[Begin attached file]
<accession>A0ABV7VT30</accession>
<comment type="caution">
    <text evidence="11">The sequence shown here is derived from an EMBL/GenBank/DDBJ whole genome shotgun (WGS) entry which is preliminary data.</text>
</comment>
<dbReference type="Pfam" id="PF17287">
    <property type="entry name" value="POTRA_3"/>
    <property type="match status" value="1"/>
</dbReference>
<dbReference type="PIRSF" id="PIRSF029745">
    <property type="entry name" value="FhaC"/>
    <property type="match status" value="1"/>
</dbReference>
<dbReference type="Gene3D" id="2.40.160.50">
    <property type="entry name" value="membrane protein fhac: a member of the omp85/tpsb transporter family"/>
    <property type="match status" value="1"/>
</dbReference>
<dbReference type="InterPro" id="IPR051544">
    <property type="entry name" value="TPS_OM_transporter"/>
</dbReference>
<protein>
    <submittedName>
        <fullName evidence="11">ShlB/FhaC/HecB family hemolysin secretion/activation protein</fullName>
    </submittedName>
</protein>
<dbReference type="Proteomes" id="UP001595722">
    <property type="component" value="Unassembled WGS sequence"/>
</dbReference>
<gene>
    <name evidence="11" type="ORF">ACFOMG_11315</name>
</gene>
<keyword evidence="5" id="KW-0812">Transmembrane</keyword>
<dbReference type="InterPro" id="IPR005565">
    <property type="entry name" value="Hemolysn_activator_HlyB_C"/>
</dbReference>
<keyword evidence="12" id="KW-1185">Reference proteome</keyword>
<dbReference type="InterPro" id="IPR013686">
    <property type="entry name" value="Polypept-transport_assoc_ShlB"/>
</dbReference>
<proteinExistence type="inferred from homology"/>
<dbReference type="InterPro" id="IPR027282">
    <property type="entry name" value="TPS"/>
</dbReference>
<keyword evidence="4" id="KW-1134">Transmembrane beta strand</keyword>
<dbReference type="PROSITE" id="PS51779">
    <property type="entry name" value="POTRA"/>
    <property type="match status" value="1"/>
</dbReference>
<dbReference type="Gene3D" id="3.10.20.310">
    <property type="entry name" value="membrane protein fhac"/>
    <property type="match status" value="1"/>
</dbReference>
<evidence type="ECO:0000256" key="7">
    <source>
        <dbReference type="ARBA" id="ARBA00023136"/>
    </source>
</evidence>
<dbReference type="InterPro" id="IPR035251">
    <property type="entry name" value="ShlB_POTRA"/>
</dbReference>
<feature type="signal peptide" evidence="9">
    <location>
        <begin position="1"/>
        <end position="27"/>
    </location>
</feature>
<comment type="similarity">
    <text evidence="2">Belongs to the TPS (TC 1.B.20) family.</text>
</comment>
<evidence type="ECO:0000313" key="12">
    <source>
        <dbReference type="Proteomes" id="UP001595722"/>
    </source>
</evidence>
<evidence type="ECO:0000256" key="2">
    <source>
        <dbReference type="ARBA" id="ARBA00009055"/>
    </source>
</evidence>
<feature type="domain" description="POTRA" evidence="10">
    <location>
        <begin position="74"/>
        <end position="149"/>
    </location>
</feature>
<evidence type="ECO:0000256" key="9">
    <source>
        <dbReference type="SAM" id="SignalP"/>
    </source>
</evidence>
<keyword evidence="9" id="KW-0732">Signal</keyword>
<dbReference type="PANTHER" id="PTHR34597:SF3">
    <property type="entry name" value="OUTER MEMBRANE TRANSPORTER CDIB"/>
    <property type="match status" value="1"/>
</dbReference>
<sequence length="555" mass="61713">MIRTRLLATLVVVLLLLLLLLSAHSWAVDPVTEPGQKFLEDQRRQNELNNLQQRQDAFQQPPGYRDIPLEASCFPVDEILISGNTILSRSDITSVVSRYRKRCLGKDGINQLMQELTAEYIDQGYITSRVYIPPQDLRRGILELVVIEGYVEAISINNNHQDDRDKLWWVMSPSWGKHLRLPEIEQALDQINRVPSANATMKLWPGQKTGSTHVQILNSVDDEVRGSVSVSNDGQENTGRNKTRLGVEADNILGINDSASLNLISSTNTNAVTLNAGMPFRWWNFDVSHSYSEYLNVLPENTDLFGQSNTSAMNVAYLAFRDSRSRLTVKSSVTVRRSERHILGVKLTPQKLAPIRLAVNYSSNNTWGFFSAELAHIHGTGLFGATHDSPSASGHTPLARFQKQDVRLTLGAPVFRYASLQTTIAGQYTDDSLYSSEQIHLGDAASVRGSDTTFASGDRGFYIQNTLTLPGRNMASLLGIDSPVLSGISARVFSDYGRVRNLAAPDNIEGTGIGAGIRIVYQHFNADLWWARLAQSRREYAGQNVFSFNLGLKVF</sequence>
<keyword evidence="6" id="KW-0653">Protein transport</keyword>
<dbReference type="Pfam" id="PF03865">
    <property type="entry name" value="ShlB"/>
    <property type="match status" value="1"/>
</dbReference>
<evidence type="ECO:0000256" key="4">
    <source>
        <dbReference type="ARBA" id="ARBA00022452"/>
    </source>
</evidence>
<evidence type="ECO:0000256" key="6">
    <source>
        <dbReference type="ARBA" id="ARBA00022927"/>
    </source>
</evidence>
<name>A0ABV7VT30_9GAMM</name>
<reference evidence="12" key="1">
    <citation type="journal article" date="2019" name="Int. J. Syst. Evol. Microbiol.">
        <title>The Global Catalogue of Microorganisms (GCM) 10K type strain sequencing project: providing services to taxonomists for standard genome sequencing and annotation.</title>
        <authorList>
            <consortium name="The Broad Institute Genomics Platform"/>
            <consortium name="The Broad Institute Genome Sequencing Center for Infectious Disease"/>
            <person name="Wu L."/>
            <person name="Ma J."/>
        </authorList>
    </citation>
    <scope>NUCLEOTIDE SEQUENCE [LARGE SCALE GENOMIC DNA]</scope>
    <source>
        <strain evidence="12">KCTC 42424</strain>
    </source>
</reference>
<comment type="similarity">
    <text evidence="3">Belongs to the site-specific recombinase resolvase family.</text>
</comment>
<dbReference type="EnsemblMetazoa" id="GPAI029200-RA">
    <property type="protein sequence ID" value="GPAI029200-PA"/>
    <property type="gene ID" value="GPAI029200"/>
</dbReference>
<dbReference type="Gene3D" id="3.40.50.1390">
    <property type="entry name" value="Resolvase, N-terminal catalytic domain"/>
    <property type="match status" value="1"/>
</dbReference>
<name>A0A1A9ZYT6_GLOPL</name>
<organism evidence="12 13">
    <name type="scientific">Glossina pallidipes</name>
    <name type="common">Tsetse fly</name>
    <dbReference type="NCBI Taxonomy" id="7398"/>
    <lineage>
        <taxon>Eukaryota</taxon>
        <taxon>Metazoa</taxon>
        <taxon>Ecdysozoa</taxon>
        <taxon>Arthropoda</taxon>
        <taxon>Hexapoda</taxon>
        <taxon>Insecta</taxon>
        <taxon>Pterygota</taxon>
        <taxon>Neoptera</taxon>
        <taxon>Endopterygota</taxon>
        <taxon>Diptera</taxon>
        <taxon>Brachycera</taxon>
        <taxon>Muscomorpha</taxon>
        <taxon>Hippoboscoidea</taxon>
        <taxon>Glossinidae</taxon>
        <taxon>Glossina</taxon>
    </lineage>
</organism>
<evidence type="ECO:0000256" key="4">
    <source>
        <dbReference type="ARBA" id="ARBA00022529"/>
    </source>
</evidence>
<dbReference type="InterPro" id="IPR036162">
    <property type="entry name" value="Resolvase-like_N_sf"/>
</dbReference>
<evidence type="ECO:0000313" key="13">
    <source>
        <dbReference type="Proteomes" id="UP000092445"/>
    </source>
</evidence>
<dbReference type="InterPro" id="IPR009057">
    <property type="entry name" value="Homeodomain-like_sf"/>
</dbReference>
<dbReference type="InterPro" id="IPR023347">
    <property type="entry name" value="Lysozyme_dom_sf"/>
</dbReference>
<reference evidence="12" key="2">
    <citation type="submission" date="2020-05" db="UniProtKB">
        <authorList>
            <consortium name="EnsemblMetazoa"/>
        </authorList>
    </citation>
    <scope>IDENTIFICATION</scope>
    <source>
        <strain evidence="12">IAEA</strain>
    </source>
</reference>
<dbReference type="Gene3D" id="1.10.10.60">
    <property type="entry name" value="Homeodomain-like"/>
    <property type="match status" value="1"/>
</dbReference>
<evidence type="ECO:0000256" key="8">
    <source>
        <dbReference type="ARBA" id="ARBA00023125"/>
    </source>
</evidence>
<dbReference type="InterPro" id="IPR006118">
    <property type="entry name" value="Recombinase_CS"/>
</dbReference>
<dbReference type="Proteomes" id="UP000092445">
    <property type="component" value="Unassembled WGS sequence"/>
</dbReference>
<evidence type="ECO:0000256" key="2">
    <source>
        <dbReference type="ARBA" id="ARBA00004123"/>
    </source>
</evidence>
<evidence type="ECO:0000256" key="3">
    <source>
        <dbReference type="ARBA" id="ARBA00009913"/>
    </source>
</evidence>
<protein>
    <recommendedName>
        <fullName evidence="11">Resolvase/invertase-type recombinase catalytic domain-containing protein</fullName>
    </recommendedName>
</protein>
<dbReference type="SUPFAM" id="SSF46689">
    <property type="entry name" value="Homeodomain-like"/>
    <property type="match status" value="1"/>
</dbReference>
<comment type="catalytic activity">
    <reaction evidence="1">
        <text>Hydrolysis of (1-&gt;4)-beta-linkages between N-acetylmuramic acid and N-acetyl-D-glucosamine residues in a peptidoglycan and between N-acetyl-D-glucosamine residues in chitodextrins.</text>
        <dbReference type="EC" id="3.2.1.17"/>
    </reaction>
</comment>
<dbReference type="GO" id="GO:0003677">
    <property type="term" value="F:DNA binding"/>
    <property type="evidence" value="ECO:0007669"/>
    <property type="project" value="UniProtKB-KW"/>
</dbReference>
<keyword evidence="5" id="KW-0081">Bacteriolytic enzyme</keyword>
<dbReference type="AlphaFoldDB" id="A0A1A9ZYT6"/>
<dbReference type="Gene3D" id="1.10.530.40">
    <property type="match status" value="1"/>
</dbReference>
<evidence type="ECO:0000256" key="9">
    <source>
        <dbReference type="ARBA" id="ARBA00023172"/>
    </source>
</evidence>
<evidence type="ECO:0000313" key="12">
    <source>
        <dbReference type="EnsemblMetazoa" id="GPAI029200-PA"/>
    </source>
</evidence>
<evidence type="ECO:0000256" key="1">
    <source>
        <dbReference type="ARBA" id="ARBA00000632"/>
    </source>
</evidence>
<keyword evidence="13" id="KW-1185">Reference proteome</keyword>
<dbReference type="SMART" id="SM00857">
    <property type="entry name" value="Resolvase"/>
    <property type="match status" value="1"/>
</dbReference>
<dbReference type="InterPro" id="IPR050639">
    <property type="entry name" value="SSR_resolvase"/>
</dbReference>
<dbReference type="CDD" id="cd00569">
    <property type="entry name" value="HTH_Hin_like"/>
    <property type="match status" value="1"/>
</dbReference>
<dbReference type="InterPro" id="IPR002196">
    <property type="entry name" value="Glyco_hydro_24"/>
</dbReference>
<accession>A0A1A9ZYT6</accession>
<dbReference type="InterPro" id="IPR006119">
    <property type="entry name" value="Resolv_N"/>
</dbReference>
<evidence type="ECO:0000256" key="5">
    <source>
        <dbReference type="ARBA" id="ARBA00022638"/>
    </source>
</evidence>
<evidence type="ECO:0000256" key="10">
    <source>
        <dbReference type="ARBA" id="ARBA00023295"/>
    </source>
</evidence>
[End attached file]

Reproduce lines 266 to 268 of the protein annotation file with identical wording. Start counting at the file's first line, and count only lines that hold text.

    <property type="match status" value="1"/>
</dbReference>
<dbReference type="InterPro" id="IPR002196">